The study didn't mention Roth IRAs, but they're another account you should take advantage of if you possibly can. You don't get a tax break up front, but the money comes out tax free in retirement.Even if you're contributing the max to your retirement accounts, though, your next step shouldn't be making another mortgage payment.
Establish priorities You need to look first at all your other debt. Chances are if you have any, it's accruing at a higher interest rate than what you're paying on your home loan. That's especially true for credit card debt: It makes no sense to save less than 6% by prepaying a mortgage when you're paying 15%, 20% or even more on your plastic.What if you're free of other debt, you can start to tackle that mortgage, right?
Not quite. There are other threats to your financial security you need to address, especially:
Financial inflexibility. Fewer than three in 10 households have enough savings to withstand even three months of unemployment. Half say they live paycheck to paycheck at least some of the time, according to a survey commissioned by the Consumer Federation of America. Having an emergency fund equal to at least three months' expenses (plus access to a home equity line of credit) can make the difference between a rough patch and financial disaster; that should be your priority after saving for retirement and retiring high-rate debt. Then there's the issue of:
Inadequate insurance. If you have people financially dependent on you -- a spouse who needs your paycheck to pay the mortgage, or minor children -- you need life insurance, and usually plenty of it. (You can use MSN Money's Life Insurance Calculator to see exactly how much.) In addition, you need adequate health insurance, since medical bills are a factor in half of all bankruptcies.
Also crucial: long-term disability insurance, which most Americans don't have. Fewer than 30% of all workers have long-term coverage, according to the U.S. Bureau of Labor Statistics. Yet our chances of disabling accident or injury are pretty high: At age 30, for example, you have more than a 50% chance of being disabled for three months or longer before you turn 65, according to the Council for Disability Awareness. One in seven U.S. workers are disabled for five years or more, and disabilities cause 50% of all mortgage foreclosures. Wouldn't it be ironic if you skipped disability coverage to prepay your mortgage, then wound up losing your house? The bottom line: If you have access to long-term disability coverage at work, buy it.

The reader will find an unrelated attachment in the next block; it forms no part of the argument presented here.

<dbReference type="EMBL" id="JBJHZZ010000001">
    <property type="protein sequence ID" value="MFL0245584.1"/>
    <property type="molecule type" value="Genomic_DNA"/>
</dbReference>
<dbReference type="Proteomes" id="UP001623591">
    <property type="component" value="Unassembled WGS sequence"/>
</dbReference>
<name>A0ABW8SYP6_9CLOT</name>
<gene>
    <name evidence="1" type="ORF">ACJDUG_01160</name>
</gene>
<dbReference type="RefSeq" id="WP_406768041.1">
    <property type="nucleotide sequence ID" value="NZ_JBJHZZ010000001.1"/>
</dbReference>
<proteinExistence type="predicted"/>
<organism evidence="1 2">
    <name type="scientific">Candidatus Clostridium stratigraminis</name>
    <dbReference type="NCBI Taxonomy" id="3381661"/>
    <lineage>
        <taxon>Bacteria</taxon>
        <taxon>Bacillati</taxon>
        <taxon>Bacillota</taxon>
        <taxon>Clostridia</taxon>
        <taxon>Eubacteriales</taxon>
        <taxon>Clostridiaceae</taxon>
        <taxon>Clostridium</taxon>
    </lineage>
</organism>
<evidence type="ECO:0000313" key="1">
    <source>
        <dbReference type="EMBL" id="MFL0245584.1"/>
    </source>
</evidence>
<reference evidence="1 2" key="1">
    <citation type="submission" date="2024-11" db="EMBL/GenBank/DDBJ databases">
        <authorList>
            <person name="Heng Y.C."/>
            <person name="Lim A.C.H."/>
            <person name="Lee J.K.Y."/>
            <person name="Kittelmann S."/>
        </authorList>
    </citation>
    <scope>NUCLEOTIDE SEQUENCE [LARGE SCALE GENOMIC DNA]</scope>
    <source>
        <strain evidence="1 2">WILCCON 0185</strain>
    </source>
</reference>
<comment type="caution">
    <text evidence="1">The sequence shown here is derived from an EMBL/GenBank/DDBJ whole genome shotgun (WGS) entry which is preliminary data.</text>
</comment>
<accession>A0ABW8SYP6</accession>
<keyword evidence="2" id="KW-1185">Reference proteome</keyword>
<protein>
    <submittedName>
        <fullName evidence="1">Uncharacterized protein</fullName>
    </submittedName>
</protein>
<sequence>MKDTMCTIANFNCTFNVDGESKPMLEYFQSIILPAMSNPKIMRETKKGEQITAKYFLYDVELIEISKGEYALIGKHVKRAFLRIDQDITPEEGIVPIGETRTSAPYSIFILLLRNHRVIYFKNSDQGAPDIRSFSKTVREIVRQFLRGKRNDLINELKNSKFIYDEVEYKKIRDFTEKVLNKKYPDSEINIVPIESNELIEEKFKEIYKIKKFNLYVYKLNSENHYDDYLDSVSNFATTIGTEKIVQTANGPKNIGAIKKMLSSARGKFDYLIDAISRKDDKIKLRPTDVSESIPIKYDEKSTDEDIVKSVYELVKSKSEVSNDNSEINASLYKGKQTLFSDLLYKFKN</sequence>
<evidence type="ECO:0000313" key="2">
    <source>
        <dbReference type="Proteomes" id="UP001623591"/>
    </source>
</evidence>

OK, so what if you're maxing out your 401(k) and Roth IRAs, sitting on a pile of emergency cash and insured up the ying yang? I still wouldn't necessarily attack that mortgage. If you have kids, for instance, you might want to be tucking more away into a 529 college savings plan to make sure they aren't saddled with students loans, as too many young graduates are today.Again, assuming the money is invested prudently in a mix of stocks, bonds and cash, you should make a much better return than what you can get prepaying your mortgage, and the money is tax-free when used for college.
You've got to live a little There's a final, much more subjective issue to address. Some of the folks I've run into who are determined to pay off their mortgages early are what I've come to consider "oversavers." They're putting aside prodigious amounts for all kinds of future goals, but spending precious little today. Sometimes they're even straining family relationships by their single-minded focus on being debt-free as early as possible.
That might be OK if any of us were guaranteed long, healthy lives. The reality is that no one is, and we need to strike a balance between saving for tomorrow and living today. The person who's set on paying off a mortgage in as few years as possible, even if that means skipping vacations and the occasional dinner out with the spouse, is just as out of balance as the person living on credit cards.
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Preferred format:HTMLPlain TextLearn more about newslettersAll that said, I'm not one of those pundits who insists that no one should ever pay off a mortgage. I think retiring the home loan by the time you retire is a good goal. Just make sure it takes its proper place with all your other goals -- and that you get to live life a little along the way.